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March 28, 1996


Male, female diabetics share cardiovascular disease rates, but not risk factors

New Pitt studies suggest that risk factors for cardiovascular disease are different for men with insulin-dependent diabetes mellitus (IDDM) than for women who have IDDM. This may help to explain why IDDM increases heart disease risk more for women than for men.

The research also found that blood sugar level — a risk factor known to predict many complications of IDDM — does not predict disease in IDDM patients very well.

"Normally, men without diabetes have higher rates of cardiovascular disease than women. Our research has shown that diabetic men and women have similar rates of cardiovascular disease," said Trevor J. Orchard, Pitt professor of epidemiology and principal investigator of the studies. "Although their rates of cardiovascular disease are the same, the risk factors are different between men and women with diabetes." The findings were published in the American Journal of Epidemiology; Metabolism; and Arteriosclerosis, Thrombosis, and Vascular Biology.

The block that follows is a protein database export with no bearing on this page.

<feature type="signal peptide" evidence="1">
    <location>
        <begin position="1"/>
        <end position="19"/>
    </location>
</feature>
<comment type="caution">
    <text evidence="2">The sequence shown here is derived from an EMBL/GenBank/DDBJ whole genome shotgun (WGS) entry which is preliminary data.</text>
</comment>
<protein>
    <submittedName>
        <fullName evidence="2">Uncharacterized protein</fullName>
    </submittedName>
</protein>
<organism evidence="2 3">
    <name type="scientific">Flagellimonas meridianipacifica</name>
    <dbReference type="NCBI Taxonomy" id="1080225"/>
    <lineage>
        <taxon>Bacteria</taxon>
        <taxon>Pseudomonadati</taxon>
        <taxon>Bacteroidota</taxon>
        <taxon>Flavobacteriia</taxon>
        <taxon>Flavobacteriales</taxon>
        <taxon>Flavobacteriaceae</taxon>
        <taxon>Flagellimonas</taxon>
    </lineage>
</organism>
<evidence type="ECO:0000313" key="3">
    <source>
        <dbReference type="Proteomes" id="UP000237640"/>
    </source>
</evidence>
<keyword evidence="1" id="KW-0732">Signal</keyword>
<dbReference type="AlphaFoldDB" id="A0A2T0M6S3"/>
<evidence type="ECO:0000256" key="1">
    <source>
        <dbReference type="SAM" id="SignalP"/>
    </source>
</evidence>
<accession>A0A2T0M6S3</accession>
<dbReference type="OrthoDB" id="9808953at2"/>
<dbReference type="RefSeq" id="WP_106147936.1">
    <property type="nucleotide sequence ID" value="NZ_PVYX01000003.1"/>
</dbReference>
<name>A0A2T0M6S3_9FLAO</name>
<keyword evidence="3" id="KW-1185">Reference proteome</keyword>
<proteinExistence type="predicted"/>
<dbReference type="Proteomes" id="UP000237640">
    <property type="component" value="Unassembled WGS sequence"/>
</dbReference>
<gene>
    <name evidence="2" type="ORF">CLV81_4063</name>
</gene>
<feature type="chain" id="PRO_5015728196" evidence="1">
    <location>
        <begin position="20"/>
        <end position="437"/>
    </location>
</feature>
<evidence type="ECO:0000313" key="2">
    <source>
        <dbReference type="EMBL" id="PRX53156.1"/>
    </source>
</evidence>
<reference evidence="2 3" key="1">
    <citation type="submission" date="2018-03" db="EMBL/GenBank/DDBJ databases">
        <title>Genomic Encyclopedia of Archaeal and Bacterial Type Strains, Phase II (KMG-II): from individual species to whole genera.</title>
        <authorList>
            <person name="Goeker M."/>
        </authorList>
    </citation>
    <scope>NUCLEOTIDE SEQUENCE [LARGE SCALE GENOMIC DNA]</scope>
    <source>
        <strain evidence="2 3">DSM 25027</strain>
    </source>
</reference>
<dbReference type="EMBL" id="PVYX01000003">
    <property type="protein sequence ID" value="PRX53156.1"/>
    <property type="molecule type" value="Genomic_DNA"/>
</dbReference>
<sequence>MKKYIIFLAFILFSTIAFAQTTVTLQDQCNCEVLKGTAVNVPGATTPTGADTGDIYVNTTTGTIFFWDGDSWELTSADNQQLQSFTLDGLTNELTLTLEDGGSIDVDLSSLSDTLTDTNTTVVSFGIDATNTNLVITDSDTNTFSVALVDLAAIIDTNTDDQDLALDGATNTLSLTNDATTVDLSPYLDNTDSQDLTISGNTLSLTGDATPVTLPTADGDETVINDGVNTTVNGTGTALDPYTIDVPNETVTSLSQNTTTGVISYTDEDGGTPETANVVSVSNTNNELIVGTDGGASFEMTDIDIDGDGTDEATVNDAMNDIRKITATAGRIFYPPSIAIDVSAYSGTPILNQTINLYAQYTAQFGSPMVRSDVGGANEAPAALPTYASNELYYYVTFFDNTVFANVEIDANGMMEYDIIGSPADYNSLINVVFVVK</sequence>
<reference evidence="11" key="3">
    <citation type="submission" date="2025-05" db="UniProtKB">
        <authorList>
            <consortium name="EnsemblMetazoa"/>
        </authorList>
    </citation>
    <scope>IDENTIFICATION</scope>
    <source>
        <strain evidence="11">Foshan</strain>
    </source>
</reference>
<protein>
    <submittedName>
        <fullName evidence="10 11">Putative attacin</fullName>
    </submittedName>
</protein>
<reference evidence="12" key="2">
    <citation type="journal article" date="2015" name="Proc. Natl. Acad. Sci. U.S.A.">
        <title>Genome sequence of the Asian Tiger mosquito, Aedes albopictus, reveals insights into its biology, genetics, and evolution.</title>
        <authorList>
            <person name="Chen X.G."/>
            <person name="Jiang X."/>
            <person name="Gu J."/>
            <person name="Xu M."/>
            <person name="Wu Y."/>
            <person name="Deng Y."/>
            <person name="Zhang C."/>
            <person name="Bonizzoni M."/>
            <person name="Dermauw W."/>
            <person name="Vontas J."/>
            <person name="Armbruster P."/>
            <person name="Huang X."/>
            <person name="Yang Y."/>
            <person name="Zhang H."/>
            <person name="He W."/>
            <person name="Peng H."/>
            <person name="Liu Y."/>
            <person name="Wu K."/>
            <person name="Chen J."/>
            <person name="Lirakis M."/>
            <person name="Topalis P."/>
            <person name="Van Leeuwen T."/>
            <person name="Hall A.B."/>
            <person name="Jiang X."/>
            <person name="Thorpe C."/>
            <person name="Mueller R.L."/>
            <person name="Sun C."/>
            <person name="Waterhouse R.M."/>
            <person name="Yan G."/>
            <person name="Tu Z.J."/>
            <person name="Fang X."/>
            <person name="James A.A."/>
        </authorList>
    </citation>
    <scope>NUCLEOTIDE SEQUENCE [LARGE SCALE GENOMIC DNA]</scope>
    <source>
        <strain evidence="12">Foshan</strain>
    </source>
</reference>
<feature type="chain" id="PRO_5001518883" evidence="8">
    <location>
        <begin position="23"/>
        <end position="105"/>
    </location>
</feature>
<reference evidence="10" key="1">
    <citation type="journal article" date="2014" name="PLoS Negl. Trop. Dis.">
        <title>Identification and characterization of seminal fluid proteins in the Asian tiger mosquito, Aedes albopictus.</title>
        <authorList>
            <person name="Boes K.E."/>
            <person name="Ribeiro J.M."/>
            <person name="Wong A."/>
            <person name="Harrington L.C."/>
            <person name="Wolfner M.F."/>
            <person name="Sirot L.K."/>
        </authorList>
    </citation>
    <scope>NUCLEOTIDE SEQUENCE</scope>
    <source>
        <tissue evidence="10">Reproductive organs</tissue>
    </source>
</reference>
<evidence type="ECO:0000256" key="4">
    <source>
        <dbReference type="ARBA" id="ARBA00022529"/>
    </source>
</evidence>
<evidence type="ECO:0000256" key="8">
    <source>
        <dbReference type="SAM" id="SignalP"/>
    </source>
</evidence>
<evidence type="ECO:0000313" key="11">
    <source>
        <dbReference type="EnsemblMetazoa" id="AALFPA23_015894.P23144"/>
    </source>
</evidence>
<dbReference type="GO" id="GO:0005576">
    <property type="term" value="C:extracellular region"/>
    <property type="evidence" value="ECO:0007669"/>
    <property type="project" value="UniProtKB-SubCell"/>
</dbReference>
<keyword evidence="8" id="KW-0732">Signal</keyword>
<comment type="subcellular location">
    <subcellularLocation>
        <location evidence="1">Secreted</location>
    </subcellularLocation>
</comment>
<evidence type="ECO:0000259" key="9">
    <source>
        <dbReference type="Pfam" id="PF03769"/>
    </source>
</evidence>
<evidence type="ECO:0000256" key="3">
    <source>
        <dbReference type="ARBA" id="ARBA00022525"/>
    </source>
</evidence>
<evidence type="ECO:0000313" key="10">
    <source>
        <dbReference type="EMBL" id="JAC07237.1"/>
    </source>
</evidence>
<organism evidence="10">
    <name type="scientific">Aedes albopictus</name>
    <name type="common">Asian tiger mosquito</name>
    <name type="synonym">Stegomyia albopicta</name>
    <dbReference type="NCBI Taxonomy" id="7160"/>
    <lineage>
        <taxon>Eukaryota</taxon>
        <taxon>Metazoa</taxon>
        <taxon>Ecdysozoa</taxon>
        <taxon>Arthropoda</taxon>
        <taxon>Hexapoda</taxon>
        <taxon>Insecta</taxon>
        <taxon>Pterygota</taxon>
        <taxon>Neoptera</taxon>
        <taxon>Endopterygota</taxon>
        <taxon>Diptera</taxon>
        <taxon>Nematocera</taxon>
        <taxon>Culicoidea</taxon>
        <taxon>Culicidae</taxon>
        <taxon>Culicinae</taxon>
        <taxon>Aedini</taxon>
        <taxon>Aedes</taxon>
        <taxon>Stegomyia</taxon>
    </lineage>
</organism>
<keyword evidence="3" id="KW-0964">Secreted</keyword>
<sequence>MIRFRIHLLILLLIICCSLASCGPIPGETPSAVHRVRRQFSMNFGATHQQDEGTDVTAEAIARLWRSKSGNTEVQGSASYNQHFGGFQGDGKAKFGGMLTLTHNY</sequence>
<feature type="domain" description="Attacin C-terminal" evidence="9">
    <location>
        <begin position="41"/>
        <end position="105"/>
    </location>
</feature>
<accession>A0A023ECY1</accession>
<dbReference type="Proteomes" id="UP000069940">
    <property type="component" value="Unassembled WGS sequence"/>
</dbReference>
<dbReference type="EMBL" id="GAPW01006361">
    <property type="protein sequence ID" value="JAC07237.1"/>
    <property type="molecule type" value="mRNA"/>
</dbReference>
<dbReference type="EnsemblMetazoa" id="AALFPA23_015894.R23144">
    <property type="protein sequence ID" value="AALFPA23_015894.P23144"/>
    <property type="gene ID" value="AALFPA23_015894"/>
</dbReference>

Accurate, sensitive way found to detect bladder cancer

Researchers at the University of Pittsburgh Cancer Institute (UPCI) have discovered a way to detect bladder cancer that appears to be the most accurate and sensitive method to date.

The method involves detecting five nuclear matrix proteins (NMPs), natural molecules found in the nucleus of cells that are shed into the urine when cells break down.

"This group of NMPs is important in several ways. They are found only in one type of tissue, the bladder, and not in other normal body tissues. Moreover, these appear to be the first NMPs which are specific for one type of cancer only, in this case bladder cancer, and which are not found in other types of cancer," said Robert H. Getzenberg, principal investigator of the study and a Pitt assistant professor of pathology, surgery, medicine and pharmacology.

"This means that we can be certain that when we find these five NMPs, they are coming from bladder cancer and from nothing else," Getzenberg said.

Researchers say the detection method should vastly improve the initial diagnosis of bladder cancer and, in many cases, allow physicians to treat the disease earlier, when it is easier to cure. Traditional detection of early bladder cancer fails as much as half the time, they said.

Detection of recurrent bladder cancer also could be improved, helping the 80 percent of patients who suffer from the localized, recurrent disease.

Bladder cancer annually strikes more than 50,000 Americans and kills more than 11,000.

The findings were published in the April 1 issue of Cancer Research.

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